In fact, O. parryi populations in wetter locations, which are usually coastal and montane, typically have fewer spines on their stems and fruit, as well as longer tubercles. O. parryi populations in drier locations have more spines probably simply because better-defended plants survive better in those locations where there are fewer food sources for animals.

The idea that O. parryi usually has few-spined fruit apparently originated from over-emphasis on the relatively-small coastal population of O. parryi, which typically does have fruits that are markedly non-spiny. Pictures in Benson (1971), of O. parryi show only plants from coastal areas (Fig. 18, p. 87; and Plate 1), which have fruit that look nothing like the densely-spiny, bur-like fruit of O. echinocarpa (Fig 21, p. 92). That densely-spiny, bur-like fruit is identical to the fruit of specimens of O. parryi closer to both the Mojave and Sonoran Deserts.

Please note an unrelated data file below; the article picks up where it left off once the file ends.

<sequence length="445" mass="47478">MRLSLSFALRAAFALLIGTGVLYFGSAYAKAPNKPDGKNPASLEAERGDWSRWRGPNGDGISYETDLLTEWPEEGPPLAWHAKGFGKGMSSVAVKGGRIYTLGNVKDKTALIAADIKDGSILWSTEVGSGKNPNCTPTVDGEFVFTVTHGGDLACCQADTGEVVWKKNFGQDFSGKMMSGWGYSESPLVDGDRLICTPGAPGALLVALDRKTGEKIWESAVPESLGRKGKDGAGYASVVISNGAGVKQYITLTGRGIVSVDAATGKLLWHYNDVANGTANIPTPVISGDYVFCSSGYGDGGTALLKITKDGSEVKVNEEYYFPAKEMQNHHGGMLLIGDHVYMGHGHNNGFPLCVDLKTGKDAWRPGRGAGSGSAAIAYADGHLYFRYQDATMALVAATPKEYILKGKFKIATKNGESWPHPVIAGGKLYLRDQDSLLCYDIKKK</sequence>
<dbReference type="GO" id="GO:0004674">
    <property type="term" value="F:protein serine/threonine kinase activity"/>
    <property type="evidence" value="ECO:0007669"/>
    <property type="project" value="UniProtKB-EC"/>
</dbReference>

This idea was probably perpetuated by a misinterpretation of brief key statements, such as this one from Jepson (1925):

Fruit-spines stoutish, in bundles of 8-12; deserts ... O. acanthocarpa
Fruit-spines acicular, solitary or few; interior ...
O. parryi

In the description, Jepson makes it clear that O. parryi has fruit ... with 3 or 4 rows of prominent tubercles, the upper ones each bearing a single acicular spine. Since there are typically six tubercles per row, this would make a total of 12-18 spines per fruit. However, a quick reading of the key alone might lead one to believe there are only a few spines per fruit, especially if one has seen only the coastal populations that do have at best a few spines per fruit.